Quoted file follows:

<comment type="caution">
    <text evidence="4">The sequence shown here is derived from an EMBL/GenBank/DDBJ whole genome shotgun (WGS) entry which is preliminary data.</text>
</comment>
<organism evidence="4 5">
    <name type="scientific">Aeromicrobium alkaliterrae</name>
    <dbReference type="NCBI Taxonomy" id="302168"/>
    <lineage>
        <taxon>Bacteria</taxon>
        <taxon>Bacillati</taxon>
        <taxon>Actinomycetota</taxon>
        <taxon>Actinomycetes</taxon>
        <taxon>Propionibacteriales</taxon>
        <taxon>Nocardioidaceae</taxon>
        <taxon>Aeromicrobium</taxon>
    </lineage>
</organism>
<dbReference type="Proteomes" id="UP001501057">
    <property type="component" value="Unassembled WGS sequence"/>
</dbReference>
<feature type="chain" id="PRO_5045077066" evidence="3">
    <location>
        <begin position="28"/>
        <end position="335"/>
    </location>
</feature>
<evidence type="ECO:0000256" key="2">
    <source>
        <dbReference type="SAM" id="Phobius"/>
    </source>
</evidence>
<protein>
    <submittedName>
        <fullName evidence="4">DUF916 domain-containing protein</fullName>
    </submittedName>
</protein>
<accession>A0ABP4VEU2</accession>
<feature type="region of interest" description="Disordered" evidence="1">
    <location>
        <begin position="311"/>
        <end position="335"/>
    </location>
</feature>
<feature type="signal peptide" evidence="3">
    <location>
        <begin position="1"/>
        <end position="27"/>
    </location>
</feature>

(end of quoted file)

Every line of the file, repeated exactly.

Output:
<comment type="caution">
    <text evidence="4">The sequence shown here is derived from an EMBL/GenBank/DDBJ whole genome shotgun (WGS) entry which is preliminary data.</text>
</comment>
<organism evidence="4 5">
    <name type="scientific">Aeromicrobium alkaliterrae</name>
    <dbReference type="NCBI Taxonomy" id="302168"/>
    <lineage>
        <taxon>Bacteria</taxon>
        <taxon>Bacillati</taxon>
        <taxon>Actinomycetota</taxon>
        <taxon>Actinomycetes</taxon>
        <taxon>Propionibacteriales</taxon>
        <taxon>Nocardioidaceae</taxon>
        <taxon>Aeromicrobium</taxon>
    </lineage>
</organism>
<dbReference type="Proteomes" id="UP001501057">
    <property type="component" value="Unassembled WGS sequence"/>
</dbReference>
<feature type="chain" id="PRO_5045077066" evidence="3">
    <location>
        <begin position="28"/>
        <end position="335"/>
    </location>
</feature>
<evidence type="ECO:0000256" key="2">
    <source>
        <dbReference type="SAM" id="Phobius"/>
    </source>
</evidence>
<protein>
    <submittedName>
        <fullName evidence="4">DUF916 domain-containing protein</fullName>
    </submittedName>
</protein>
<accession>A0ABP4VEU2</accession>
<feature type="region of interest" description="Disordered" evidence="1">
    <location>
        <begin position="311"/>
        <end position="335"/>
    </location>
</feature>
<feature type="signal peptide" evidence="3">
    <location>
        <begin position="1"/>
        <end position="27"/>
    </location>
</feature>